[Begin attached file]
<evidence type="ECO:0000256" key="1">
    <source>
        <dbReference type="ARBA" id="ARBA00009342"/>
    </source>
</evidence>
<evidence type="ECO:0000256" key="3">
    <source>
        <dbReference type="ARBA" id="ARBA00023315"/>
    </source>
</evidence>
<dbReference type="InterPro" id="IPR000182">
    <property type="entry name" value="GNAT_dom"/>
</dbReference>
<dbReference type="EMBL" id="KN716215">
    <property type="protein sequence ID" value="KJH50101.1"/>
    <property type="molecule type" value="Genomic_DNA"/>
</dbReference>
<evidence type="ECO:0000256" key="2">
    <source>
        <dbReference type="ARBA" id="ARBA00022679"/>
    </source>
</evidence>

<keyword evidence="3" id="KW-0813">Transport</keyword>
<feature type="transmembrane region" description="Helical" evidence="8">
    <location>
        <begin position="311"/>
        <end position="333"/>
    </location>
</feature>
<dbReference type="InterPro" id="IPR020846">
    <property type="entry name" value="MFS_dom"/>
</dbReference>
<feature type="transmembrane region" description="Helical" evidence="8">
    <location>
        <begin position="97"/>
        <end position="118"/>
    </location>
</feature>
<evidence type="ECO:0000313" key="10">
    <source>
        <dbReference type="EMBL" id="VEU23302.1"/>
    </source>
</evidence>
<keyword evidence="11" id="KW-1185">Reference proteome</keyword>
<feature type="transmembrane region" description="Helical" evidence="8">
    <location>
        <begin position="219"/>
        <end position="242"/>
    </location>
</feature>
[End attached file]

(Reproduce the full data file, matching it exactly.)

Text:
<evidence type="ECO:0000256" key="1">
    <source>
        <dbReference type="ARBA" id="ARBA00009342"/>
    </source>
</evidence>
<evidence type="ECO:0000256" key="3">
    <source>
        <dbReference type="ARBA" id="ARBA00023315"/>
    </source>
</evidence>
<dbReference type="InterPro" id="IPR000182">
    <property type="entry name" value="GNAT_dom"/>
</dbReference>
<dbReference type="EMBL" id="KN716215">
    <property type="protein sequence ID" value="KJH50101.1"/>
    <property type="molecule type" value="Genomic_DNA"/>
</dbReference>
<evidence type="ECO:0000256" key="2">
    <source>
        <dbReference type="ARBA" id="ARBA00022679"/>
    </source>
</evidence>

<keyword evidence="3" id="KW-0813">Transport</keyword>
<feature type="transmembrane region" description="Helical" evidence="8">
    <location>
        <begin position="311"/>
        <end position="333"/>
    </location>
</feature>
<dbReference type="InterPro" id="IPR020846">
    <property type="entry name" value="MFS_dom"/>
</dbReference>
<feature type="transmembrane region" description="Helical" evidence="8">
    <location>
        <begin position="97"/>
        <end position="118"/>
    </location>
</feature>
<evidence type="ECO:0000313" key="10">
    <source>
        <dbReference type="EMBL" id="VEU23302.1"/>
    </source>
</evidence>
<keyword evidence="11" id="KW-1185">Reference proteome</keyword>
<feature type="transmembrane region" description="Helical" evidence="8">
    <location>
        <begin position="219"/>
        <end position="242"/>
    </location>
</feature>